I am basically a teacher at heart. It was the culmination of 18 years spent in school learning all the stuff it takes to be a teacher. And of course, when I got my first teaching job, I had to unlearn most of that and learn a whole new set of skills. Being a teacher is a juggling act, using fifteen different balls that will explode if you don’t keep them in the air all at the same time. And if you drop one, you will likely drop them all. You will become Reluctant Rabbit Fricassee, thoroughly over-cooked.
And the bad news for those who want to be a substitute teacher… that job is not easier unless you already possess all the teacher-juggling skills at the start.
Friday I performed a half-day of teaching, four classes of sixth graders supposedly learning history with their Chromebooks and current-events lessons online. So, the teaching was a matter of keeping them quiet and focused. I only got to use classroom management skills and a little bit of conflict-resolution skill. Not really the fun stuff. Not really the interactions and back-and-forth thinking-out-loud that I really enjoy about teaching.
But I love working with kids just like those. 90 percent Hispanic, with one black kid, one Vietnamese kid, and one handful of white kids. The whole school has the same demographic.
I did most of my teaching with the classroom door open. It helps when the kids know the assistant principals wandering the hallways and trying to look useful can hear what’s going on in the classroom. That worked for all but the last period class.
The second to the last period was the practically perfect class. No hassles. Only one lethal stink-eye used by me to quell a couple of the boys who apparently say hello by punching each other hard on the shoulder. The Vietnamese girl was a perfect little darling, the kind a teacher wants to keep and take along to the next job. But that would be kidnapping, and she was too smiley and sweet for that. And I never actively plan a kidnapping during a school day, only murders. And those, like the ones I planned in the next class, are only carried out in fiction.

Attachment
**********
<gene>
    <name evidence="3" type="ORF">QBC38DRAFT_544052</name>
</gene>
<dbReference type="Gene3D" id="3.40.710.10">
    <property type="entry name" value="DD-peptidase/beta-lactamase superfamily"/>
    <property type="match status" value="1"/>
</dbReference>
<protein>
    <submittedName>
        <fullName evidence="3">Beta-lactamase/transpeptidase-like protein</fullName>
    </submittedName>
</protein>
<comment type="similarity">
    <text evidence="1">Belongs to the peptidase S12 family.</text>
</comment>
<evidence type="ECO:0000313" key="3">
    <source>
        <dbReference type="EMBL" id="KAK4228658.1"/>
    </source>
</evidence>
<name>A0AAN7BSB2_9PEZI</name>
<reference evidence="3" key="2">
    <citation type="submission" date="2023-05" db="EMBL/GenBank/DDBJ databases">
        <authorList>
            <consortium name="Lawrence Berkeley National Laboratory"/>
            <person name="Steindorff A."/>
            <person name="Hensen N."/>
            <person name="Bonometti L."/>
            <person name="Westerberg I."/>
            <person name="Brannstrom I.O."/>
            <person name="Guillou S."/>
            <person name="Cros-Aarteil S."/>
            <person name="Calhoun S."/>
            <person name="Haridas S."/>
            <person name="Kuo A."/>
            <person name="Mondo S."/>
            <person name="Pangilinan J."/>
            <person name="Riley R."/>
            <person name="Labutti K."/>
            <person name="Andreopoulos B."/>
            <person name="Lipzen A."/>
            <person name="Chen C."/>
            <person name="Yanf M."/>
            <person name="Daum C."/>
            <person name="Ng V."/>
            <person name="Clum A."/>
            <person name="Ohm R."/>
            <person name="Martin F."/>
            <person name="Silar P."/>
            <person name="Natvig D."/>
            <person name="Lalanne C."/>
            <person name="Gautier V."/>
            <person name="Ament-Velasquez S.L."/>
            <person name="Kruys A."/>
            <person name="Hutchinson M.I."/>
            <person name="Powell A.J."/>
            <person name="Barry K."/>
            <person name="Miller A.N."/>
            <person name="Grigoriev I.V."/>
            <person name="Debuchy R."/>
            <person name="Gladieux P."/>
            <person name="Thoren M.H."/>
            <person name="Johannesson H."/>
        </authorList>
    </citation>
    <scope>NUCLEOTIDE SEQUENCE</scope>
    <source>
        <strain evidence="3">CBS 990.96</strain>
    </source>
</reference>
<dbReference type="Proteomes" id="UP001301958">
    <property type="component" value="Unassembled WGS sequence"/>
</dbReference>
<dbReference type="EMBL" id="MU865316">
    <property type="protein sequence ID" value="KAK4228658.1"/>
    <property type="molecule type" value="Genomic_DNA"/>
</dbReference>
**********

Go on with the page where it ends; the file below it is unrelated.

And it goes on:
The last class of the day is the nightmare class that puts the exclamation point on every day for poor Miss W, 6th Grade History teacher. Thirty-two kids, more than half of them boys, and at least five that I knew right away were hyperactive, hyper-kinetic, and rocket-fueled by the fact that it was the last period of the day on a Friday afternoon. They thought it was fun to throw things across the room at each other. So, I tried to collect them all in one table by the left classroom wall (it is always easier to watch one problem spot than four corners of the classroom at once). But multiple kids, even the few who were quiet, had forgotten their Chromebook chargers and the ones who did have theirs needed recharging at the end of the day too. So, practically everyone was plugged into the wall. And all the other boys in the room were willing to toss stuff back at the five musketeers whenever I wasn’t looking in their direction. Those are the real fun times. Notice the italics for purposes of conveying sarcasm. My first teaching day in over five years ended with a class that did not really accomplish anything but cleaning up the chaos before the last bell. We spent a good ten minutes at the end putting up and cleaning up and sucking up (especially the ones who wrote their names on my list of perpetrators. Only one of those tried to put someone else’s name. Thankfully, hyper-active boys will snitch on each other without prompting and I could triple-check the names of perpetrators before leaving a “please-execute-these-kids” note for Miss W.)
So, my first day back doing typical-Mickey stuff was a success. I enjoyed it. I didn’t kill anyone, so I didn’t have to worry about where the assistant principals bury the bodies every day. And I discovered a bunch of cute little learning-bunnies that I wouldn’t mind teaching again. (Especially that last class, so I might have a chance to get even a little bit.)